So, don’t be surprised when you see that the annual membership fees cost more than the property. This essentially makes some country club real estate property a negative asset, an unusual financial model worthy of academic study.
As this article on this site found, one reason for give-away prices at country clubs is demographics. Younger buyers, especially Millennials, don’t want the golf club membership overhead or do not want to commit the long hours to play the game. Others, don’t want to be restricted to country club life. In short, some are just bad investments.
In any case, many of these clubs are now in a fundamental transformation stage of selling their golf courses to developers or donating them to city officials to become parks or municipal courses. So, if you are looking for a country club development, it pays to investigate if there are future plans for the property.
The downside of the south Florida real estate market is that developers have so much power. In one development, a homeowners association sold to developers. A few months later, some residents were surprised when they woke up to see earth-moving equipment plowing up their course for new houses. Welcome to the pitfalls of buying property in south Florida.
Beware of Special Assessments for South Florida Real Estate
High rises in Florida are subject to a 40-year structural inspection by state building officials. These recertification inspections look for structural damage due to heat, humidity, saltwater, hurricanes, wear-and-tear, and other causes. If you are looking at a unit in an older building, find out when it was built and when it is due to the 40-year inspection.
If that 40-year recertification date is close for a building that you are considering, be prepared to pay for some very expensive repairs. In one Boca development near the intercoastal, unit owners were assessed about $30,000 per unit for repairs. This became a bargaining issue for new buyers. Some sellers wanted buyers to pay the entire $30,000 assessment; others would negotiate. The bad part is that the assessment was not part of the listing price. In some cases, buyers bidding on a $300,000 unit were surprised to find out that the actual cost at closing would be $330,000—quite a surprise.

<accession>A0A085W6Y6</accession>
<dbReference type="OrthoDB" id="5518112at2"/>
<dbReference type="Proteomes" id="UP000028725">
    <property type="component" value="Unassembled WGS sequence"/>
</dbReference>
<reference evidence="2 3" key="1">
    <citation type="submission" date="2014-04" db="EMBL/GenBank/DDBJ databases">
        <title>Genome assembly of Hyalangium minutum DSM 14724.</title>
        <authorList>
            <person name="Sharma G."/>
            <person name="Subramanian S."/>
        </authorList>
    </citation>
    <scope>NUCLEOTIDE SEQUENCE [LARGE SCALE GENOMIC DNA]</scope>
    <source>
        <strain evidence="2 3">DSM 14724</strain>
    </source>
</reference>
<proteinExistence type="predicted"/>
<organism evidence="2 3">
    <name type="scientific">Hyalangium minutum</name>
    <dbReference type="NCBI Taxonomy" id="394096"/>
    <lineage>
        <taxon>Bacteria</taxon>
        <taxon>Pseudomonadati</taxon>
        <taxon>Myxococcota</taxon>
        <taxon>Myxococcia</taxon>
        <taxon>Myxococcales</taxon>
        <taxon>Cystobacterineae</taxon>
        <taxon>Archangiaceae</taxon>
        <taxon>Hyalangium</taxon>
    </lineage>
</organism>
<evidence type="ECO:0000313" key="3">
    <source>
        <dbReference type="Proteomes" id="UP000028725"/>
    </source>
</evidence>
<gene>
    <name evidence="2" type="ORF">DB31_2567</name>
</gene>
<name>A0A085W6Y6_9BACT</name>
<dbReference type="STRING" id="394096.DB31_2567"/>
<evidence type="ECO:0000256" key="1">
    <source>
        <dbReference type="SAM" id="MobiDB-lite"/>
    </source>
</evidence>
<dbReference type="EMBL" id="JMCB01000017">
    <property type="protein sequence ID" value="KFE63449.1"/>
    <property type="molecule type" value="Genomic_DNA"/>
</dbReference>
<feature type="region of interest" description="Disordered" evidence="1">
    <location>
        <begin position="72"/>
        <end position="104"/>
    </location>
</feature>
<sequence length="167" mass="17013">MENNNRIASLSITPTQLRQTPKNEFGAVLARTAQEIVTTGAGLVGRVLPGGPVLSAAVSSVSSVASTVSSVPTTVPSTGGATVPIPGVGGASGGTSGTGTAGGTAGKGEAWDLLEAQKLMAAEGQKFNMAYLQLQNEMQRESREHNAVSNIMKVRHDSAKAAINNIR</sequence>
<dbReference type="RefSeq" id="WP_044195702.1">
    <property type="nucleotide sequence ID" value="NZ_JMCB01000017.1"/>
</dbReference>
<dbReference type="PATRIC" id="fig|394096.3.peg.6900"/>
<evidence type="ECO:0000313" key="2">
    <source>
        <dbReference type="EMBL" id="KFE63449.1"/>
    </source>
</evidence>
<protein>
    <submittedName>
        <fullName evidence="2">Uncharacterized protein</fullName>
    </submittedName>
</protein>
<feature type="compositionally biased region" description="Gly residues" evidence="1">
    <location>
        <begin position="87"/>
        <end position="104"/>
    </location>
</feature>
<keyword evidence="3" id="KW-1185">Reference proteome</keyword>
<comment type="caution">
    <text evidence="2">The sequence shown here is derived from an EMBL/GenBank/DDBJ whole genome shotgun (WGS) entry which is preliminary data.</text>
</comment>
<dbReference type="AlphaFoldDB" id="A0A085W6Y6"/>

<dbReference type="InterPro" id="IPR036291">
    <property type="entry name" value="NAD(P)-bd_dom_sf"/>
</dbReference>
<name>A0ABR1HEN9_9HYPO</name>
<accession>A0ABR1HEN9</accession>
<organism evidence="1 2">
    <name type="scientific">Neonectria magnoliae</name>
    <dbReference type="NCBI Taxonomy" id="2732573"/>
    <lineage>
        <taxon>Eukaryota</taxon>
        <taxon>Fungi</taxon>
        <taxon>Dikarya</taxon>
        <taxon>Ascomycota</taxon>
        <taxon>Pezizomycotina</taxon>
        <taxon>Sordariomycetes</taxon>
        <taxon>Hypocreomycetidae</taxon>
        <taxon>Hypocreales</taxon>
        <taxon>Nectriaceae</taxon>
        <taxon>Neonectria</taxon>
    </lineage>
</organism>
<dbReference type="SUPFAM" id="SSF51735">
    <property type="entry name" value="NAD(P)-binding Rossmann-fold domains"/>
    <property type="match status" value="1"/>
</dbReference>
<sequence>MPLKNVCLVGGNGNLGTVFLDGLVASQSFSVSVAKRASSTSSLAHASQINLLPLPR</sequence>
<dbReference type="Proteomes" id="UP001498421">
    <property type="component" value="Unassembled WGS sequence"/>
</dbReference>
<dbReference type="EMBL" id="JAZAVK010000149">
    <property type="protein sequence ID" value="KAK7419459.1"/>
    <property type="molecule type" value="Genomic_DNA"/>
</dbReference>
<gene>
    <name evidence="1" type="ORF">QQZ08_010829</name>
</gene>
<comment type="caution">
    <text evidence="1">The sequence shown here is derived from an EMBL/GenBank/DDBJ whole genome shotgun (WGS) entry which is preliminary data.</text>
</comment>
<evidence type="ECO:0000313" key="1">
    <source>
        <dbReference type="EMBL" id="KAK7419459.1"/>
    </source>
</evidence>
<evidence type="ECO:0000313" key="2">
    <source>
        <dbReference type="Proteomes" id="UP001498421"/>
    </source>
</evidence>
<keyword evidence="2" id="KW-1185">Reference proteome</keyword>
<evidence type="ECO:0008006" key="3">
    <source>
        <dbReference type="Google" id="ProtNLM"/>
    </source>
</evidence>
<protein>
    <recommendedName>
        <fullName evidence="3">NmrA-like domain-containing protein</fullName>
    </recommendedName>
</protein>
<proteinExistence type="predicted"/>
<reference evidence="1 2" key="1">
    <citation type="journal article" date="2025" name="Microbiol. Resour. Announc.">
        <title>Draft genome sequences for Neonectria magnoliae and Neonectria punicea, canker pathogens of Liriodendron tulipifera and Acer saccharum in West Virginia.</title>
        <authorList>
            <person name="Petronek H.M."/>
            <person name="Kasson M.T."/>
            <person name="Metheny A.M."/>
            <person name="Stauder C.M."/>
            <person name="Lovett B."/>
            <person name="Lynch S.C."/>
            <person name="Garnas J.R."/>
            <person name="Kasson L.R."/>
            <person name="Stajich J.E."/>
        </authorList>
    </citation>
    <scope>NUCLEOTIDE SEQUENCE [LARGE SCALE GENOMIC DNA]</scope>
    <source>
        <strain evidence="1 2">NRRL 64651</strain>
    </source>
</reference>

Beware of Zero-Lot Lines
Two of the greatest oxymorons in the English language are “military intelligence” and “honest real estate developer.” Since the Trump family moved to Florida, it has become the preferred residence for various marginal and white-collar criminals. Many of these people are now real estate developers.
As a result, watch out for developments that use every available inch of land as part of the building plan. The result is zero-lot-line houses and townhouses, which have their own special land-use rules and legal theory. But in practice, it means that if you tour a home and see it is exceptionally close to the neighbor’s house, it is probably a zero-lot-line survey. This means you share the corridor (usually about six to eight feet), and it has restrictions on the use of this strip of land. The problem is that most realtors do not recognize this or cannot explain it to their clients.
Beware of Pending Litigation
Home-owners associations and management companies thrive in Florida. But because these entities often handle millions in HOA fees, there is room for mismanagement and contentious disagreements, including lawsuits.
Condos are especially rife for these disagreements, and they should affect your decision to buy a unit in a building. I was looking at one high-rise building in West Palm Beach and saw an impressive number of units for sale at the same time. It turns out there was a significant dispute with the board and the management company, including charges by owners that common amenities were broken and not being repaired, accompanied by charges of mismanagement.